He began playing the piano at age 3, the same age Erroll Garner started. They both attended the same elementary and high schools. Mr. Jamal started his formal studies with Mary Cardwell Dawson, noted educator, and the person responsible for placing the first African Americans in The Metropolitan Opera Company. When Madame Dawson moved to Washington, DC., he continued his studies with James Miller, a contemporary of Earl Wild, both Pittsburgh natives.
Mr. Jamal was composing and orchestrating at 10 years of age, and performing works by Franz Liszt and exploring the music of Duke Ellington, Art Tatum, Nat Cole, Erroll Garner, and a host of others, learning the repertoire that comprises the American Song Book. He became so proficient at amassing a huge repertoire that he was employed by Pittsburgh masters three and four times his age and joined the AFof M (American Federation of Musicians) at 14, the minimum age requirement at that time was 16.
He left home at the request of the George Hudson Orchestra at the age of 17, and began touring the country. The George Hudson Orchestra included Clark Terry and orchestrator Ernie Wilkins. The touring schedule included major theaters throughout the United States. Notably, the historic Apollo Theater in NYC, and The Howard Theater in Washington, DC. Mr. Jamal arrived at The Apollo with the orchestra at 18 years of age.
He formed his own group in 1951 and with the help of John Hammond started his recording career with Okeh Records. That career has continued for over six decades and has resulted in one of the most successful recordings in the history of Instrumental music. "The Ahmad Jamal Trio, at The Pershing". Used by Clint Eastwood in "The Bridges Of Madison County" and featured prominently in "The Wolf Of Wall Street". It is also used in dance companies all over the world, and continues to make musical history.
His many, many awards can be found on his web page, and includes The NEA Masters Award, French Government Awards, Malaysian Awards, Doctor of Music, Honoris Causa, New England Conservatory Of Music, which reads:" Ahmad Jamal, Jazz pianist, one of foremost leaders of small ensembles. An innovative great, who drew from and influenced idioms from the big band era to bebop to cool jazz to electronic styles. An American Jazz Master who inspired such important figures as Miles Davis, McCoy Tyner, and Herbie Hancock. Renowned for his exquisite touch, profound grace, and mercurial improvisational choices. For seven decades he's been sharing his inimitable and unique voice with jazz lovers the world over."
His career spans many eras of The Art Form, big band, the Parker / Gillespie era, the electronic age, etc. and is one of the most sampled composers and recording artists in the world. He is still recording and producing young artists, and has just released "Jamal Plays Jamal" on his own label, available from his web site,www.ahmadjamal.com.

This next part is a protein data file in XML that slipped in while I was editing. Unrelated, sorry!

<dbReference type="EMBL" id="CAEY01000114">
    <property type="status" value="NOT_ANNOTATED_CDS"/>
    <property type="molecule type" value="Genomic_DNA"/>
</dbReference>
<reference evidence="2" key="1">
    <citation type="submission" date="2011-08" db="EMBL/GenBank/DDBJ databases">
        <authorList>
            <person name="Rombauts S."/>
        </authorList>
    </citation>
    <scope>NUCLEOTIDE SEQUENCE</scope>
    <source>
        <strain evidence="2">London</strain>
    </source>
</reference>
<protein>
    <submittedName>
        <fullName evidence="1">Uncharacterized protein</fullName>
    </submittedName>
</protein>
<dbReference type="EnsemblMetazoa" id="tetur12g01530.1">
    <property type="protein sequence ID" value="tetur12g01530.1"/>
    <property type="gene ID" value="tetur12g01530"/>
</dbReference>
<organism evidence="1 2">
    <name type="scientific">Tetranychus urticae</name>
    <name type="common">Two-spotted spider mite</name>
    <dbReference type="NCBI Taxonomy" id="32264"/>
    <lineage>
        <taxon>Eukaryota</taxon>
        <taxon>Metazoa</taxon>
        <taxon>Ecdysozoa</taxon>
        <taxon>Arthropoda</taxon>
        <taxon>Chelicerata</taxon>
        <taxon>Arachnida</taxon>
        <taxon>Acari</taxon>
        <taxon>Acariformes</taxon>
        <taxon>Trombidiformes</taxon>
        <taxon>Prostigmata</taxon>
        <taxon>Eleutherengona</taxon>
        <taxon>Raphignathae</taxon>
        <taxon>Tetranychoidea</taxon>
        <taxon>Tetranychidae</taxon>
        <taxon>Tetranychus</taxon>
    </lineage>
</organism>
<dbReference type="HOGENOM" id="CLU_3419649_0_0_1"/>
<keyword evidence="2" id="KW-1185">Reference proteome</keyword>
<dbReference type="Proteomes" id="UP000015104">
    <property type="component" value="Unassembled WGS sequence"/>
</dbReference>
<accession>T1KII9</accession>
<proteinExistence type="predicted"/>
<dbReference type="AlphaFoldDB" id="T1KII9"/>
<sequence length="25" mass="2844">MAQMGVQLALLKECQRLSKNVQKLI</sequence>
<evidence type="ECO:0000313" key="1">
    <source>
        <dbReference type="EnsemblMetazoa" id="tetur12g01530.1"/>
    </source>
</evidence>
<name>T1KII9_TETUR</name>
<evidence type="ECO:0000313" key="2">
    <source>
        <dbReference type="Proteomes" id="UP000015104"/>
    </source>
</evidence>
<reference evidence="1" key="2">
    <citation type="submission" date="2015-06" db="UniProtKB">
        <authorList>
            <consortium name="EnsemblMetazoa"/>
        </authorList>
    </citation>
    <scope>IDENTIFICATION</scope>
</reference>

Ahmad Jamal has been a Steinway Artist for over a half century.
Roger was 3-1/2 year old when his family first discovered his early talent for playing drums.
When Roger was 4 1/2 year old he sat in with the Tab Smith Big Band. His Uncle Frank Humphries was working with the Tab Smith band along with Savannah Churchill at the time.
He began playing professionally at the age of fourteen. He led his own group at Carnegie Music Hall when just sixteen. "I've had a love for music as long as I can remember. He was encouraged by his older brothers Lawrence Jr. and Norman who were musicians at that time. Additionally, Roger's son Roger Jr. and Norman's son Gregory have followed in their footsteps as professional drummers.
In August of 1962 began Roger's first major road job. He joined Stanley Turrentine (also from Pittsburgh) and Shirley Scott at the Hurricane in the Hill District of Pittsburgh.
In 1964 Roger went to New York to join the Horace Silver Quintet. While with Silver, he toured Europe twice and appeared at the Monterey Jazz Festival, There, he was interviewed by renowned jazz writer, Leonard Feather. A summary of that interview is included in the Encyclopedia of Jazz in the Sixties
Roger recorded three albums while working with Horace Silver.
They were "Song For My Father", "Cape Verderan Blues" and "Jody Grind". The Song For My Father album is one of the most legendary album's of our time, still being played by most jazz radio station as a popular hit. His tenure with the great Horace Silver lasted a little over three years from 1964 through 1967. During those three albums recordings he played with such giants as, Joe Henderson, James Spalding, Tyrone Washington saxophone, Teddy Smith, Larry Ridley bass, Woody Shaw, Carmell Jones trumpeters and J.J. Johnson trombone.
In 1965 Roger recorded with the great trumpeter Carmell Jones, the album called "Jay Hawk Talk".
He also recorded with such artists as, Geri Alan, Herbie Mann/Phil Woods, Richard Groove Holmes, Kenny Blake, Frank Cunimondo, Dwayne Dolphin and Nancy Wilson 2004 Christmas cd. He also appeared on Oprah Winfrey and Bryant Gumbel TV show with Nancy Wilson.